Al-Qaeda in Syria: Pretext for Intervention
By Ben Schreiner
Global Research, May 01, 2012
1 May 2012
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Twin blasts targeting government security buildings rocked the northern Syrian city of Idlib on Monday, killing at least nine and wounding a hundred more, according to Syrian state TV.  The attack followed a suicide bombing on Friday in the capital city of Damascus, which saw an additional nine killed. 

According to Reuters, the increasing frequency of such attacks signifies a shifting tactical emphasis from rebel forces toward the use of more “homemade bombs.”  As a rebel spokesman ominously warned, “You are going to start seeing an escalation as we improve our techniques of bomb-making and delivery.”

This comes as evidence mounts of increasing al-Qaeda infiltration into Syrian opposition groups.  As DEBKAfile reported Monday: “The suicide bombings hitting Damascus and Idlib in the last 24 hours were the work of al-Qaeda in Iraq—AQI, whose operatives have been pouring into Syria in the last two weeks.”

“There’s no question that a lot of Syrians fought with al-Qaeda elements in Iraq and it’s likely that many rebels today learned bombing skills fighting there,” Joseph Holliday, from the Institute for the Study of War, added to Reuters.

Instead of tempering calls for foreign intervention into Syria, however, al-Qaeda’s strengthening presence within the country appears likely to serve as the latest pretext used by imperial powers to further insert themselves into the crisis.  As the Washington Post argued, opting not to provide further assistance to the rebel Free Syrian Army only cedes influence with the opposition to Islamic extremists. 

“There is a real risk that frustrated members of the opposition will be driven toward extremism,” the Post writes, “adding a dangerous dimension to a revolt that is threatening to destabilize a wide arc of territory across the Middle East.”

Meanwhile, the right-wing DEBKAfile reports that members of the Syrian opposition are already in Washington “imploring administration officials to abandon the U.S. policy of non-intervention in Syria. They warn that the rebel Free Syrian Army is falling into the clutches of al-Qaeda.”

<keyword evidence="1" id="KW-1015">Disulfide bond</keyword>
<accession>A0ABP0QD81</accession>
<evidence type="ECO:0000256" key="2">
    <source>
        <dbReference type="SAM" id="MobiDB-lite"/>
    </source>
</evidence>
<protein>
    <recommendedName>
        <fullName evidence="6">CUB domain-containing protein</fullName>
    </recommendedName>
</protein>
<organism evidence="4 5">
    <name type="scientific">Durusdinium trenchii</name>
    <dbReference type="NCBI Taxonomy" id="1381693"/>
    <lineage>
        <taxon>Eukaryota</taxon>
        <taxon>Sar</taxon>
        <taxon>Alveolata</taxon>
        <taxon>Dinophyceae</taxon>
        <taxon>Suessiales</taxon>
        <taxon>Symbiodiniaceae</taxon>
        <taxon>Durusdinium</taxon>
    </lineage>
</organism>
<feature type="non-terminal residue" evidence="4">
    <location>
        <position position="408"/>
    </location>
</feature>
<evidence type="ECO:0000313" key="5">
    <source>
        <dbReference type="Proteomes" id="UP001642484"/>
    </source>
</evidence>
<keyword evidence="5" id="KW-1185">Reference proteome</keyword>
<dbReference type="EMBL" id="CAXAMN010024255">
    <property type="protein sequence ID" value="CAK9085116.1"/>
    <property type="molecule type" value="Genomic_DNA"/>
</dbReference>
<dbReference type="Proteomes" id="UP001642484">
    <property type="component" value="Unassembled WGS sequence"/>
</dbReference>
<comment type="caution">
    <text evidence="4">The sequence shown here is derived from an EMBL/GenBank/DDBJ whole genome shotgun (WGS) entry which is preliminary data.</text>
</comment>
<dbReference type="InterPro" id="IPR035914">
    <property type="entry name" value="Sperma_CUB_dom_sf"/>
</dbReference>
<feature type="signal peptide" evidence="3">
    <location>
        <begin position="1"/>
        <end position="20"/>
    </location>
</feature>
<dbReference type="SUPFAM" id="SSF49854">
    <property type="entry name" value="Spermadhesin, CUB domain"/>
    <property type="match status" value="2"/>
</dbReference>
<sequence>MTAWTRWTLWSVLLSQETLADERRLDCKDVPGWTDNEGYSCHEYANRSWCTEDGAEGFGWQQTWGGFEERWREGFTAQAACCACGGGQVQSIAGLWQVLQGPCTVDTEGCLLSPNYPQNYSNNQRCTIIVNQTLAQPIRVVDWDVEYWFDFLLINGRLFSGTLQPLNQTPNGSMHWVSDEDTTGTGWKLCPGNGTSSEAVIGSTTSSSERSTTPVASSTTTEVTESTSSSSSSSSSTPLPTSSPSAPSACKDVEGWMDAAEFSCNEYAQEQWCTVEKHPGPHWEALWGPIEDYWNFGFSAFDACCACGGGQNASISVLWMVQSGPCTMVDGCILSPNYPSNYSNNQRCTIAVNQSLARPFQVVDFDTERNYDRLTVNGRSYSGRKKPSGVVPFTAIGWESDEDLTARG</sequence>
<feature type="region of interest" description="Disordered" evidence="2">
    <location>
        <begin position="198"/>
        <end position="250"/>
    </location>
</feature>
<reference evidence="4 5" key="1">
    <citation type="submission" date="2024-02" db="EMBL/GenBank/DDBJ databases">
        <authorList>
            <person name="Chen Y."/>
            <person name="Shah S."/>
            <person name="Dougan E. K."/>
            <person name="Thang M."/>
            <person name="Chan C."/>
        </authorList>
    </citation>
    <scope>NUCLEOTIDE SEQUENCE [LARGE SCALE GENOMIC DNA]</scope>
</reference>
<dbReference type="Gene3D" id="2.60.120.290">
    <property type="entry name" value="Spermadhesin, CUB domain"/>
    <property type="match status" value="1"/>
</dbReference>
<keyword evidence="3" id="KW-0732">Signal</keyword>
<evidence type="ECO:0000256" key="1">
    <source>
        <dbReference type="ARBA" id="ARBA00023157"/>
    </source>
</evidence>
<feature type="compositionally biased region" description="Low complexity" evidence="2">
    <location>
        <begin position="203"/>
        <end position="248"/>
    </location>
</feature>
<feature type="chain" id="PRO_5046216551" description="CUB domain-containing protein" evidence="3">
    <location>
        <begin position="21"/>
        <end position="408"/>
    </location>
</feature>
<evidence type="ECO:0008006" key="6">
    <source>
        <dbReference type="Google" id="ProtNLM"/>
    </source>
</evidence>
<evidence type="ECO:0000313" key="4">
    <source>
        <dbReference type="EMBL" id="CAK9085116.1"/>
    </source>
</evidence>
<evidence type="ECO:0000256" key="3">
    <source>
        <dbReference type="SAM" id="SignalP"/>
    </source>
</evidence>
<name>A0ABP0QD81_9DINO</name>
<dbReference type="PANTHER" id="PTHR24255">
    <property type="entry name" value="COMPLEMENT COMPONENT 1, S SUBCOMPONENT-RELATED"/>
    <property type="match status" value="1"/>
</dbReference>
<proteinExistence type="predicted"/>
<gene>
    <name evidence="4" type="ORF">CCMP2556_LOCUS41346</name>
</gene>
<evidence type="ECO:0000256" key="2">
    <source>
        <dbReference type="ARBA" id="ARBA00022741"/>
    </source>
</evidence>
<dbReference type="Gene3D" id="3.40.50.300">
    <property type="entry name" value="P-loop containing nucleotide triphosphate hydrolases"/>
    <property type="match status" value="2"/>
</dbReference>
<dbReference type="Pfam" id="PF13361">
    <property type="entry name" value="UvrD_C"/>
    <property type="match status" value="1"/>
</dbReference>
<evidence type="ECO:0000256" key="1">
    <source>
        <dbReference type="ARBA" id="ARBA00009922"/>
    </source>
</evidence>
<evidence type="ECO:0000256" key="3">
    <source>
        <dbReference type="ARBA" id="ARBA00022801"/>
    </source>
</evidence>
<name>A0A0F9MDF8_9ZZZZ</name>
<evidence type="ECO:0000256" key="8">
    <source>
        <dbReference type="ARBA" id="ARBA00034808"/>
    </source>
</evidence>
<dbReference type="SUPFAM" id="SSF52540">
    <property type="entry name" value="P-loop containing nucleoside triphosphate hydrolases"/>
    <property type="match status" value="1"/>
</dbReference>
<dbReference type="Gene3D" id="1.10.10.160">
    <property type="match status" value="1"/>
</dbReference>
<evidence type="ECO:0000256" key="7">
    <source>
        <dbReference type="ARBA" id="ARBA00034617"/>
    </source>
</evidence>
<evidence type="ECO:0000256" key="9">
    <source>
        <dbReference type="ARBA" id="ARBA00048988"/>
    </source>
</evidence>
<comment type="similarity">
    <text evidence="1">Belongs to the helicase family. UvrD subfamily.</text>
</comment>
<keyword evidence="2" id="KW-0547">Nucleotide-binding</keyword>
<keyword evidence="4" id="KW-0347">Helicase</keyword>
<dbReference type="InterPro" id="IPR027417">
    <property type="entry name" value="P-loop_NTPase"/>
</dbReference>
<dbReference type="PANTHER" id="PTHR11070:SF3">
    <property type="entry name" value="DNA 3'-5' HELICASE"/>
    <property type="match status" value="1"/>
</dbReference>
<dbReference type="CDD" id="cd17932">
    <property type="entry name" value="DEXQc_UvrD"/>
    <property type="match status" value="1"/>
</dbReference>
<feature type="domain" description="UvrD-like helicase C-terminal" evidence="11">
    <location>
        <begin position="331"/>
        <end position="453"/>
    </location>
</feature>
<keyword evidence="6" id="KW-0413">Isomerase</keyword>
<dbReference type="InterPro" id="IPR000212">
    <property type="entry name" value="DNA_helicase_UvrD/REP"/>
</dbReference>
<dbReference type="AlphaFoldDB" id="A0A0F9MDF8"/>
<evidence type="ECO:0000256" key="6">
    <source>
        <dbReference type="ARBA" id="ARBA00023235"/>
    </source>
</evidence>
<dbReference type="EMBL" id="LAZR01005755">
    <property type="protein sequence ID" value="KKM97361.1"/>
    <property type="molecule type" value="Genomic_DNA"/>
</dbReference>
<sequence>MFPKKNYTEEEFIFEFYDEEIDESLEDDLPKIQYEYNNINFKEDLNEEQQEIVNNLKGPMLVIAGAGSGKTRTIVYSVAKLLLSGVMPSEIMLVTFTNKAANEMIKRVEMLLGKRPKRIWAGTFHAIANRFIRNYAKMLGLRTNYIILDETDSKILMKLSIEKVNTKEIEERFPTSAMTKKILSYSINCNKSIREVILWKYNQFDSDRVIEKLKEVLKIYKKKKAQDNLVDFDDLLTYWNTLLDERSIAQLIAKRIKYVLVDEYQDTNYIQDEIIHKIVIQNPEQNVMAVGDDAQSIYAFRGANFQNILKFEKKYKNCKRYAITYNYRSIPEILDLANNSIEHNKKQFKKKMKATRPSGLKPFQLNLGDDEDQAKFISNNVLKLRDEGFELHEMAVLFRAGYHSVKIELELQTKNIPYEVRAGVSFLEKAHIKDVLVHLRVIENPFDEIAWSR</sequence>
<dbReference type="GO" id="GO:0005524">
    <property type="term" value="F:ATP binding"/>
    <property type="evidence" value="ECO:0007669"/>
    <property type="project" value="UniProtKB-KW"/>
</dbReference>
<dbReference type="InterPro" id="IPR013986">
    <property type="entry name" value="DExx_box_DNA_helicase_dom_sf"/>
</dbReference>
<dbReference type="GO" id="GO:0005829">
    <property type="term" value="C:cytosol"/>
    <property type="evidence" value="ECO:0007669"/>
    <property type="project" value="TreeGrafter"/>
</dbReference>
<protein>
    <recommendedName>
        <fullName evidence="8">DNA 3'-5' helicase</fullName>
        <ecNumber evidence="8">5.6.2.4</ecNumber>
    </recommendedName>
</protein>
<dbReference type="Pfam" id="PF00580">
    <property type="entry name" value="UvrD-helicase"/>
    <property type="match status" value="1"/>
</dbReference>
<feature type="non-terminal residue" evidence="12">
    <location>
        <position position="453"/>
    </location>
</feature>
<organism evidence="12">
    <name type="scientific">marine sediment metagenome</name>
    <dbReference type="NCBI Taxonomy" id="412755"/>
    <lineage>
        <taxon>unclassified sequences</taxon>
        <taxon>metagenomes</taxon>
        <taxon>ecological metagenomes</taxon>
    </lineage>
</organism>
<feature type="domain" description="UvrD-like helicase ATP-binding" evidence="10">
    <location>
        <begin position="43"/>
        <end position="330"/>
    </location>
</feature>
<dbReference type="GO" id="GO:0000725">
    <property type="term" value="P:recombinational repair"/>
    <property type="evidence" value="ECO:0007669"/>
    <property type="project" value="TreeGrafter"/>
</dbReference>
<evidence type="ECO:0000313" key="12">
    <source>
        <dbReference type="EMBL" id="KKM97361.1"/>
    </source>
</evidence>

Washington, though, has no real qualms with an increased influence of al-Qaeda or its affiliates.  After all, the U.S. has a long history of allying itself with Islamic extremists in order to further its imperial ends.  This can be seen as far back as Washington’s support for the Mujahideen against the Soviets in Afghanistan, and as recently as its support of Libyan rebel groups opposed to the government of Muammar Gaddafi in 2011. 

Using the rubric of the global “war on terror, Washington has also long used the menace of al-Qaeda as a tool to garner domestic and international support for its agenda of militarist expansion.  After all, in practice, Washington’s “anti-terrorism” policies have done little more than strengthen al-Qaeda and its various offshoots. 

For instance, in reporting on the expanded use of “signature” drone strikes in Yemen (which allow U.S. drone strikes within the country against unidentified targets), the Washington Post notes: “AQAP [al-Qaeda in the Arabian Peninsula] has significantly expanded in numbers, strength and territory since one of its top leaders, the U.S.-born cleric Anwar al-Awlaki, was killed in a CIA drone strike last year.”

(The fact that the U.S. drone campaign within Yemen, ostensibly instigated to combat the rise of AQAP, has led to the expansion of the terror group passes without notice from the Post.)

Much the same as AQAP, al-Qaeda in Syria will continue to be used as an excuse for enhanced Western military intervention into the country.  Of course, the the true aim of Washington planners is not al-Qaeda, but remains, as the World Socialist Web Site observes, to target “Iran, as well as the oil and military interests of Russia and China in the region.”  

If left unchecked, this destructive militarism of the U.S. shall only led to the further impoverishment of the nation’s already beleaguered working class, not to mention the grave imperilment of working people globally.

Ben Schreiner is a freelance writer based in Oregon.  He may be reached at b[email protected] or via his website.

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